I had a short article in the programme for the event. Points I touched upon were the reaction to the Glasgow Airport attack, Martin Amis's cruel experiments, and the attempts of some Labour MPs like Margaret Hodge to triangulate with the BNP.
This year's march marked 200 years since the end of the slave trade. I made the point though that neo-slavery is very much in existence on our high streets. We all have a duty to buy ethically.
I feature in the Sunday Herald's special pullout today entitled "The Brightest and the Best" about the people who are building the new Scotland.
It's not online so I can't give you a link. Same is true of a news piece on a project I'm working on at the moment. Check out the paper if you can, otherwise hopefully I'll blog about it in the near future.
That one was voted for by the people, so with Tartan Hero unconstrained by the dilemma of modesty in choosing himself for the Scottish list, inevitably finished above me on this one.
I didn't actually know there was a vote taking place. If I did, I may have organised some sort of campaign as finishing below Melanie Phillips leaves a somewhat bitter taste in the mouth. Still I did come above Oliver Kamm.
A couple of months ago I bumped into Alex Salmond in Glasgow's George Square. He was recording some YouTube broadcasts, and was good enough to take the time out to recording something with me. You can view it here.
We talked about he state of community relations on the back of the Jack Straw niqab "debate".
For those outside of Scotland, Alex Salmond is the leader of the Scottish National Party, whom the polls show are on course for victory in next year's Scottish elections. If you're interested in moving to a country where the political leadership is as enlightened as this, please note that Scotland is welcoming of those wishing to bring their talent here.
Incidentally, Alex was nominated by the BBC Politics Show for their poll of political heroes - no mean achievement in a London based programme. You can vote among the final seven here.
Quick comment on the Sunday Times article about my supposed comments on Islamophobia and the Holocaust last week. Under the headline Treatment of Muslims 'echoes Jews under Nazis', the newspaper averred that:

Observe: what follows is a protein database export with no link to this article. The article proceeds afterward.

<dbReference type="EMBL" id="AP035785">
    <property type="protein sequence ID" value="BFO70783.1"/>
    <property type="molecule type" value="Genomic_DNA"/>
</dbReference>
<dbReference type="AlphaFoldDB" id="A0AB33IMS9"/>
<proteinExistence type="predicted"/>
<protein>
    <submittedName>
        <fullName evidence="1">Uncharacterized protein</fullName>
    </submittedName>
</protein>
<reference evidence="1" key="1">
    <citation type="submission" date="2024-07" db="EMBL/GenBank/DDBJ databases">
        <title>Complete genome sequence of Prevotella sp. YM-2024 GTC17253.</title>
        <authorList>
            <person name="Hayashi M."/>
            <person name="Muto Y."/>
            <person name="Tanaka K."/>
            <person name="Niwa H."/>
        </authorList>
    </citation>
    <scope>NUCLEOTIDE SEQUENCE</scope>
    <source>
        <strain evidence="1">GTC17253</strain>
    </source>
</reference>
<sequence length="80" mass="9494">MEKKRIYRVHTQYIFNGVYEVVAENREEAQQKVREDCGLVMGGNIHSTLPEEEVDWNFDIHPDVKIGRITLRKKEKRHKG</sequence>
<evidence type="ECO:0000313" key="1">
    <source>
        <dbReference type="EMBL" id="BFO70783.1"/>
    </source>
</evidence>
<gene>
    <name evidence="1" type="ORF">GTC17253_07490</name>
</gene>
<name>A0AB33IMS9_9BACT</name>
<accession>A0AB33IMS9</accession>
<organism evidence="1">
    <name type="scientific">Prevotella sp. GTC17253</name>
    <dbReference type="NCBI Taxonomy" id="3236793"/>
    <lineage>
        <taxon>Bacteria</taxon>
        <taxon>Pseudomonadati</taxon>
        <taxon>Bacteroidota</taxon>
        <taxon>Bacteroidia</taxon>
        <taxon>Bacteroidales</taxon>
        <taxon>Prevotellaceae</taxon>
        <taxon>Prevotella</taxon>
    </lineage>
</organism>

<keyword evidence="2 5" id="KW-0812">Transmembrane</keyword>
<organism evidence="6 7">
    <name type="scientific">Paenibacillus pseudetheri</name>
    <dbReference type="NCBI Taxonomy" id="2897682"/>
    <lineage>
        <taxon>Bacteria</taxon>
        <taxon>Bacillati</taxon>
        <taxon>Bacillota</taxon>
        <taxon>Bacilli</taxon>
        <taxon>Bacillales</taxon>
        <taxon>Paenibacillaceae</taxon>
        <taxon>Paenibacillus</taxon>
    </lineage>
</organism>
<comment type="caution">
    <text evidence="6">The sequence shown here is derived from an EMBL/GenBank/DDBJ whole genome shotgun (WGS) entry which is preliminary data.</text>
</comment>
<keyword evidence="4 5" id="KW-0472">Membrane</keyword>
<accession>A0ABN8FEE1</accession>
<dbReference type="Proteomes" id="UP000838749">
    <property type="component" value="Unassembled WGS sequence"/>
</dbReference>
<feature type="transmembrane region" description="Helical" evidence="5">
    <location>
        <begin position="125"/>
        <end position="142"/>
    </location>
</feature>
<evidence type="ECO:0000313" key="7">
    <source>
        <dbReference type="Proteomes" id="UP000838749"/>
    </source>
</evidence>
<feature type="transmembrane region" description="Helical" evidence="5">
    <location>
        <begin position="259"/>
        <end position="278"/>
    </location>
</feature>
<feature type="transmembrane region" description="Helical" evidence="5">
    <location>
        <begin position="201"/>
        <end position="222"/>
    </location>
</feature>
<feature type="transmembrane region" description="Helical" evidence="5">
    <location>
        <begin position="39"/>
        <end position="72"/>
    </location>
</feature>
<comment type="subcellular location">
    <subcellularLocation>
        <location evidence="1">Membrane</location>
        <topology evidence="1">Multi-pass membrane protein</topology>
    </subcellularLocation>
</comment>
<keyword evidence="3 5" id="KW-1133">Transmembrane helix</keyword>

ONE OF Scotland’s most prominent Muslims has compared the treatment of Asians in Britain with that of Jews in Nazi Germany.
Except I didn't, and as Martin Sullivan at IW pointed out, if you read my actual comments in the article, you'll see I didn't. The headline of the article contains quotation marks, but again, as you'll see, there is no such quote contained therein.
Quick plug for Justin McKeating of Chick Yog fame's new book which is out this Friday. It's called the Blog Digest 2007 which is a self-explanatory title, except that it includes a pick of the posts from British blogs in 2006.
I've already got a copy through the post courtesy of the fact that one of my posts is featured. This one about the cartoon malarkey. Strange to think that a quick ten minute posting would later become my first piece of work published in a book. But that's blog land.
The book's an excellent read, and a great synopsis of the year that's gone by. The blogosphere has definitely churned out very decent comment, and I'd be interested to see if anyone could codify opinion from the MSM in the same period which would be as good as this.
So what of the Scottish media? I believe it will have learned from this sorry tale. It will be reminded of the need to "assume nothing" and ensure basic fact-checking, something that requires the manpower to canvass a wide variety of sources. The media must also improve and extend its links with the Muslim community at every level. This point is made by Osama Saeed, whose blog – www.osamasaeed.org – offers an interesting Islamic perspective on a range of current events.
Israel's final match which was due to take place today has been cancelled. Last night we were told that is was due to a "technical fault". Can't see what equipment could have been broken to cancel a game of cricket. Maybe a wicket snapped in half, and they didn't have a replacement stick?
Today, we've been told that Greece could not travel up to RAF Lossiemouth. OK it's in the north of Scotland, but they have come all the way from Greece. Surely they could get a coach or a few cars from somewhere?
I was on Newsnight Scotland about this last night with Alex Salmond and the Zvi Ravner from the Israeli embassy. It wasn't like the Galloway interview, but was ok. It should be online but BBC Scotland don't seem to have updated their Newnights since Thursday.
UPDATE: It has been confirmed that the above excuses were spin aka lies. Greece pulled out of the match, condemning themselves to relegation in the process. Statement from the ECC:
In spite of being made aware of the serious ramifications of their intended actions, Greece have decided not to fulfill their obligation to play Israel in the 7th /8th play-off match tomorrow (Wed 9th) at RAF Lossiemouth, and as a consequence have handed the match to their opponents and committed themselves to 8th place in the tournament and subsequently, relegation to Europe Div 3.
Check out this special publication by Holyrood - the magazine of the Scottish Parliament - on Scottishness. Yours truly is one of the featured commentators on what Scottishness means to them. Other writers include:
I'll be taking part in a debate entitiled "Conflict and terror: Does the media make it worse?" at this year's Festival of Politics in the Scottish Parliament. Also speaking will be:
It's on Thursday 24 August at 2pm at the Parliament's Venue 2.